• Provisions for doubtful debts,
  • Deferment of expenses like an advertisement, promotion etc.

Principal amount

The amount payable on the loan for the financial year is under review. And it includes the payment towards principal for the financial year.

Interpretation of DSCR

Calculating a ratio does not serve the purpose until analysis and interpretation of DSCR are correct. Because the result of a debt service coverage ratio is an absolute figure, the higher this figure is, the better is the debt serving capacity of the entity. It shows the sound financial position of the company. If the ratio is less than 1, it is considered harmful because it simply indicates that the firm’s cash is not sufficient to service its debt obligations.

The acceptable industry norm for a debt service coverage ratio is between 1.5 to 2. The ratio is of utmost use for money lenders such as banks, financial institutions, etc. Objectives of any financial institution behind giving a loan to a business are earning interest and ensuring that the principal amount remains secured and comes back as planned.

Let’s take an example where the DSCR is coming to be less than 1, which directly indicates negative views about the repayment capacity of the firm. Does this mean that the bank should not extend the loan? No, absolutely not, and as we say, one indicator is not enough to draw all the conclusions. The bank needs to carefully evaluate and analyze the profit-generating capacity and business idea as a whole. If the business is strong in both of them, the DSCR can be improved by increasing the loan term. Increasing the loan term will reduce the denominator of the ratio and thereby enlarge the ratio to greater than 1.

Read How to Analyze (Interpret) and Improve Debt Service Coverage Ratio (DSCR)? for more.

Final Words

Companies with higher DSCR can bargain for favorable terms, like a lower rate of interest, less protective covenants or security, etc. Truly for any loan, this ratio is a must. It finally says that whatever obligations the company is committing, the resources are enough to meet those obligations when the DSCR is more than 1.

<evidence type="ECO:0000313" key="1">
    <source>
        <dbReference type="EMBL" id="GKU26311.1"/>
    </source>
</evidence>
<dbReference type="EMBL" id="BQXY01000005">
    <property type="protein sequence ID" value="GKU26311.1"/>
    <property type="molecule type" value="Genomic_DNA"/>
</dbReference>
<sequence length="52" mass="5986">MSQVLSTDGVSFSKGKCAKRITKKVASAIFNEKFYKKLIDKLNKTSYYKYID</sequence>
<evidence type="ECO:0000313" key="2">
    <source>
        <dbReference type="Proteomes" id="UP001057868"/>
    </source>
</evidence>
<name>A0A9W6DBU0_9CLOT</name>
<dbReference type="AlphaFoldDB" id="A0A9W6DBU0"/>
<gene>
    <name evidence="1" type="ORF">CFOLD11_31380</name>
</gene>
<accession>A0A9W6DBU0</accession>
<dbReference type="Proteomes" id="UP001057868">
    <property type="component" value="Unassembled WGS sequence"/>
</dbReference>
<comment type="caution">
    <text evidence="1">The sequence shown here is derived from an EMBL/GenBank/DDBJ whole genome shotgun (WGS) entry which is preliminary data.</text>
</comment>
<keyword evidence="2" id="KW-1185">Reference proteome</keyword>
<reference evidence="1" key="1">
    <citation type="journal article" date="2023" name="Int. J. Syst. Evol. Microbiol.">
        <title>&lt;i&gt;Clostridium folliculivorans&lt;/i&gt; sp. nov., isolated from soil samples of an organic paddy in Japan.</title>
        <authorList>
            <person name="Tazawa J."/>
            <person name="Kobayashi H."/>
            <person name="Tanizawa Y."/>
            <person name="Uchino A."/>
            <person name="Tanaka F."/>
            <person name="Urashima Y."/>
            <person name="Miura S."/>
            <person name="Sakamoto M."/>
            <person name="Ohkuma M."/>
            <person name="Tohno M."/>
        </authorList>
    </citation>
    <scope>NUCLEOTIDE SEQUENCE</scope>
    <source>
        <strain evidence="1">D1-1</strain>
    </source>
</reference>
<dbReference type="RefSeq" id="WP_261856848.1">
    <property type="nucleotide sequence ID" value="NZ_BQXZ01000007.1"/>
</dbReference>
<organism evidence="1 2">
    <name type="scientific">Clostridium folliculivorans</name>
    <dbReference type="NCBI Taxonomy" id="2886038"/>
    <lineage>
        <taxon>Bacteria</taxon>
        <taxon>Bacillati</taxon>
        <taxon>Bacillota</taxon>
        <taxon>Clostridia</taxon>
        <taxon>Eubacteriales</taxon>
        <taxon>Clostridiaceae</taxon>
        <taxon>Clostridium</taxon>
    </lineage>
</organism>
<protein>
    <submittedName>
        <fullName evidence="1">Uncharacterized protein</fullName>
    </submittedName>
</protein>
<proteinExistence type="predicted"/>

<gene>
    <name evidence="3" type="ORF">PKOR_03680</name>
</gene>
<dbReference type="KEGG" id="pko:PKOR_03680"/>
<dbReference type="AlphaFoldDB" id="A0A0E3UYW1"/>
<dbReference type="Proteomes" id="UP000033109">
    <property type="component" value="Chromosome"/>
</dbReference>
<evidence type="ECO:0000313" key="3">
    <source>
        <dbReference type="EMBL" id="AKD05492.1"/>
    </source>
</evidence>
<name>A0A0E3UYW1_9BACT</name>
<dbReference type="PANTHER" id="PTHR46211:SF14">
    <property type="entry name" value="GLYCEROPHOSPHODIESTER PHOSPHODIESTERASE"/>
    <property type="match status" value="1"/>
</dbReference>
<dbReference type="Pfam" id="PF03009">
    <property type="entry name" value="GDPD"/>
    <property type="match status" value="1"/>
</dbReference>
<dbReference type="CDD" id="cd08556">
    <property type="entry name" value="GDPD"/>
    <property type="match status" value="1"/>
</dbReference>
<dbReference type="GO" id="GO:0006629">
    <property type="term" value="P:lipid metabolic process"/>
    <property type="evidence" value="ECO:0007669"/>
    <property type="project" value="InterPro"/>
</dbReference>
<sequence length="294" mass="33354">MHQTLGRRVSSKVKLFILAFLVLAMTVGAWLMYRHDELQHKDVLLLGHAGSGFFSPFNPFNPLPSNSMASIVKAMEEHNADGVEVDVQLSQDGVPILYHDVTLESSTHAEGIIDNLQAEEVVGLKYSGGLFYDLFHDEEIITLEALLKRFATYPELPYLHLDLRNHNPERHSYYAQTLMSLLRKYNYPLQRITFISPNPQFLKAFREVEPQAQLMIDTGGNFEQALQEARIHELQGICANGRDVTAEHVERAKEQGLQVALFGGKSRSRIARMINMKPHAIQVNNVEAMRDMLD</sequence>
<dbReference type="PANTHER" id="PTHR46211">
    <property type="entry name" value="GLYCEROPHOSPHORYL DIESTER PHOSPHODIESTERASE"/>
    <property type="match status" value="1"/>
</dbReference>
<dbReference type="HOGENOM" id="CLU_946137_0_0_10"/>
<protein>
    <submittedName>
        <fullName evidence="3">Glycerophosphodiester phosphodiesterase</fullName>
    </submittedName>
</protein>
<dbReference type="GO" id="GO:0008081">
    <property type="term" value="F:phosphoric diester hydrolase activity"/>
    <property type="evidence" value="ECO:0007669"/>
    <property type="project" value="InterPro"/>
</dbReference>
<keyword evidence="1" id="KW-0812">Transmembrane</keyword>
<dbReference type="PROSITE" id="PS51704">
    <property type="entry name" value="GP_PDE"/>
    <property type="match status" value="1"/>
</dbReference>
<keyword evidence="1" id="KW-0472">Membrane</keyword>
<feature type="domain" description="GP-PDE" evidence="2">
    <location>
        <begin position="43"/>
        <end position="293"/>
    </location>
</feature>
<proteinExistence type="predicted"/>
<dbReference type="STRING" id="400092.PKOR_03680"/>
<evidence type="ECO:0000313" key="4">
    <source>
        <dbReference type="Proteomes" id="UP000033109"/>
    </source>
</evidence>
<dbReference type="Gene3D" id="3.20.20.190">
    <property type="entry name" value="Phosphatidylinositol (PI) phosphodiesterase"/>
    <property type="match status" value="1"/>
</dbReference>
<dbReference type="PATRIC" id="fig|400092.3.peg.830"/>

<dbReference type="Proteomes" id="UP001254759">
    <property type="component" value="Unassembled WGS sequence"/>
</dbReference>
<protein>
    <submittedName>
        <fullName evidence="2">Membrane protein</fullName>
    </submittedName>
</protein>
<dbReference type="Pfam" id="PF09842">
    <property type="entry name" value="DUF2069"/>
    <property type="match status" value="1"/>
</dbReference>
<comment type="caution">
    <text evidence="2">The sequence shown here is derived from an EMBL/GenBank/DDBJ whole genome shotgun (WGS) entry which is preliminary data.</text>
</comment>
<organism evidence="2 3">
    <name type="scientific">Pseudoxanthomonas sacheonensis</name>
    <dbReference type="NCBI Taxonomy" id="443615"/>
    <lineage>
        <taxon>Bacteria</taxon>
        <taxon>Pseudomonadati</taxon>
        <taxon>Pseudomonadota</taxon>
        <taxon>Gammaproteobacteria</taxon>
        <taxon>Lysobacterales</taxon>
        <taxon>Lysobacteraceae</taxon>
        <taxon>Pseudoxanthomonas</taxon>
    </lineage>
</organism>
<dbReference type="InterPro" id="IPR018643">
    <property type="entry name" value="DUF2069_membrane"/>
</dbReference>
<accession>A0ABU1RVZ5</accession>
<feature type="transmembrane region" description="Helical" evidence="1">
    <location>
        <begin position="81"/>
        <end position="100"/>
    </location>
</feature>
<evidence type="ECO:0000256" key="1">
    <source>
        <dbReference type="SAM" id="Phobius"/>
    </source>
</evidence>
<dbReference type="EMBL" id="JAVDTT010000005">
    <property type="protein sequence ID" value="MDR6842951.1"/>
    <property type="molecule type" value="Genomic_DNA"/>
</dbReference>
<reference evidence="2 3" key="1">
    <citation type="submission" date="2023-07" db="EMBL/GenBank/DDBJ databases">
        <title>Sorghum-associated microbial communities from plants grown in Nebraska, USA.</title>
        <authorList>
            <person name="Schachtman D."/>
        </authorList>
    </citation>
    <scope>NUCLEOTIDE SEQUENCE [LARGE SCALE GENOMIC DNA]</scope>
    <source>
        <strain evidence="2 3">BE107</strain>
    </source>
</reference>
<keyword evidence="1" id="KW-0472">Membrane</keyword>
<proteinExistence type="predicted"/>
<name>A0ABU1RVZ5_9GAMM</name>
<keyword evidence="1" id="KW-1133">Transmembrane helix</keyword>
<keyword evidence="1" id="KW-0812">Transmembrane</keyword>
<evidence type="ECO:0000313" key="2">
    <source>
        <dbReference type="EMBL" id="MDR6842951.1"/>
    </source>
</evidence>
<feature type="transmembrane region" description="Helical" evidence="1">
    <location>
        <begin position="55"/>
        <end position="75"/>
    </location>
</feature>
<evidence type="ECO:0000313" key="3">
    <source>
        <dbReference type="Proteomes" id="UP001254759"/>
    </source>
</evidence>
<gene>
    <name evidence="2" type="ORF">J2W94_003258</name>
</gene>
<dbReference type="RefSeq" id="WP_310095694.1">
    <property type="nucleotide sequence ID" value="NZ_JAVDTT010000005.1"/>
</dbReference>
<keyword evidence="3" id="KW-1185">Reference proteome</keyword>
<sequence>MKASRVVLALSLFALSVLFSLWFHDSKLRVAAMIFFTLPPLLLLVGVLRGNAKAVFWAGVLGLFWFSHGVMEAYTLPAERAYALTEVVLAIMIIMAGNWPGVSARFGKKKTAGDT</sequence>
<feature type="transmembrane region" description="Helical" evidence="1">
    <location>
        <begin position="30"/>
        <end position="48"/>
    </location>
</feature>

Note: Some writers and teachers suggest that it should also include Lease Rental Payments in this calculation, i.e., its addition should be to the numerator and the denominator. We, however, have a different view. Lease Rental can be a long-term expense, but the rental expense is like any other expense. And therefore, it is not a debt obligation. DSCR is for calculations of debt obligations. Of course, if it is a DPG arrangement, it will automatically become part of the Debt Obligations. Hence, we have not included lease payments/rentals while calculating DSCR.

Visit Coverage Ratios for learning about its other types.

Sanjay Borad

Sanjay Bulaki Borad

Sanjay Borad is the founder & CEO of eFinanceManagement. He is passionate about keeping and making things simple and easy. Running this blog since 2009 and trying to explain "Financial Management Concepts in Layman's Terms".

6 thoughts on “Debt Service Coverage Ratio (DSCR)”

  1. Thanks for explaining in simple terms. Further could you please clarify, for an Financial Institution is this a relevant metric for assessment or should we look at Interest service coverage ratio?

  2. WHAT IS AVAILABLE TO DISTRIBUTE as dividend FOR A COMPANY. say we have bank required DCSR1.3, based on our calculation we get DCSR 2.4, anything exceeding 1.3 may be distributed and in this case it is 2.4-1.3=1.1.
    should we multiply 1.1* cash flow or to our debt to determine cash can be distributed.